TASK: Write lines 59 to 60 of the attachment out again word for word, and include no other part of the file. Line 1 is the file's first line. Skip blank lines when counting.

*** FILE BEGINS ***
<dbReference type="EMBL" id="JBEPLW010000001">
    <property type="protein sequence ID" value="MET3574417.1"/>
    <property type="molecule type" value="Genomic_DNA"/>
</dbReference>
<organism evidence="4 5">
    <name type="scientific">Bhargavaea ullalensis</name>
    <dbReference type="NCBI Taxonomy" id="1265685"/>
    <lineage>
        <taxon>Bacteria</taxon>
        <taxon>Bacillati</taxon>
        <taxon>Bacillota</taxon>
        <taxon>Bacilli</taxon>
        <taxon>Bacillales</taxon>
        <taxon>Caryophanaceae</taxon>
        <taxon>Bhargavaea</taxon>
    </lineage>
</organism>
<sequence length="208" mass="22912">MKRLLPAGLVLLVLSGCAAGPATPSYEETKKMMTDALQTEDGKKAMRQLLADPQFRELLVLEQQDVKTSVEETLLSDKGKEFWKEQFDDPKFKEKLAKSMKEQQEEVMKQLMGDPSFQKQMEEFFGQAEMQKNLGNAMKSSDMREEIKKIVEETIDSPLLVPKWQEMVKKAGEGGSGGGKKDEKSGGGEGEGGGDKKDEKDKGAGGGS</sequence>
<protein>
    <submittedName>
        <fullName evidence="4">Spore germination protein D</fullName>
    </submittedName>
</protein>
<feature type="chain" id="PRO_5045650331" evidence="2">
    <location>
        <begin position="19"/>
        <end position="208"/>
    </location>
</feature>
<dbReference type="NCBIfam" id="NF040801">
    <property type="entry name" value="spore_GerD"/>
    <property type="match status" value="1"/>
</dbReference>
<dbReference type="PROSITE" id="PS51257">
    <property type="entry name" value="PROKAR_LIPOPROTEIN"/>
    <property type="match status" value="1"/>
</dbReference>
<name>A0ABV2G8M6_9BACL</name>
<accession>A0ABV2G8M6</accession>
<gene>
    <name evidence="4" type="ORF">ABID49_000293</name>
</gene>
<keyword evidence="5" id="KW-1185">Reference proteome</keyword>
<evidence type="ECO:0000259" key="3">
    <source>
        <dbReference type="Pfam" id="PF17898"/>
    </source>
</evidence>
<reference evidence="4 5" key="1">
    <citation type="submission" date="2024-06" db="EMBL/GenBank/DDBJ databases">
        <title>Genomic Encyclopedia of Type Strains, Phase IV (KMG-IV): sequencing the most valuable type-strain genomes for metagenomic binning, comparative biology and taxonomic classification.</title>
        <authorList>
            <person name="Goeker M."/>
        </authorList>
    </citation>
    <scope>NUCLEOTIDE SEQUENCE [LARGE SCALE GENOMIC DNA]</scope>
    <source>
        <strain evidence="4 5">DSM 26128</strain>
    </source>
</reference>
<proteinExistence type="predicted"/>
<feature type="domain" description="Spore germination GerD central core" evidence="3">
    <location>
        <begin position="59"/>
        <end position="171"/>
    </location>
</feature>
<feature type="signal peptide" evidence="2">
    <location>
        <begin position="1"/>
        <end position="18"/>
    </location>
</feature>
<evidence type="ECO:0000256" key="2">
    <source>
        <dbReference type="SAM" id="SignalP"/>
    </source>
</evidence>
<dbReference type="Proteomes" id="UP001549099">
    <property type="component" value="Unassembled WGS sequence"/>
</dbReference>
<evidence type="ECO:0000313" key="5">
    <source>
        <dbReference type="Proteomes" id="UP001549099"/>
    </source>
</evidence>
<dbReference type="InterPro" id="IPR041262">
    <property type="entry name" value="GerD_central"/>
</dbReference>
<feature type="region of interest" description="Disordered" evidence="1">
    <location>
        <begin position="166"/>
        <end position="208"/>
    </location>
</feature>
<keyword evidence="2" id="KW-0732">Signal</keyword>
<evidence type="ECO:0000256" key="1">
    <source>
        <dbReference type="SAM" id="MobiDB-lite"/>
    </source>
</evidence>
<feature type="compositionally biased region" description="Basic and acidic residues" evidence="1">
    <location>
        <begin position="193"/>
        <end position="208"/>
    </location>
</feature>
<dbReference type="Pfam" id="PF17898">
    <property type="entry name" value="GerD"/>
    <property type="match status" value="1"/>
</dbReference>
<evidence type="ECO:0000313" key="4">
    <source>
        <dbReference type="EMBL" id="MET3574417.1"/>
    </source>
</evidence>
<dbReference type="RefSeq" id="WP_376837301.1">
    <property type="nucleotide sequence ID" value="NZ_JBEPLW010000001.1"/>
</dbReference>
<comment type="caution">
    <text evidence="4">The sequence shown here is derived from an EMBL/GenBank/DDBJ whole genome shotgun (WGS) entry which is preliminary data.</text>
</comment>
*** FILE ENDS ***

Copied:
    </source>
</reference>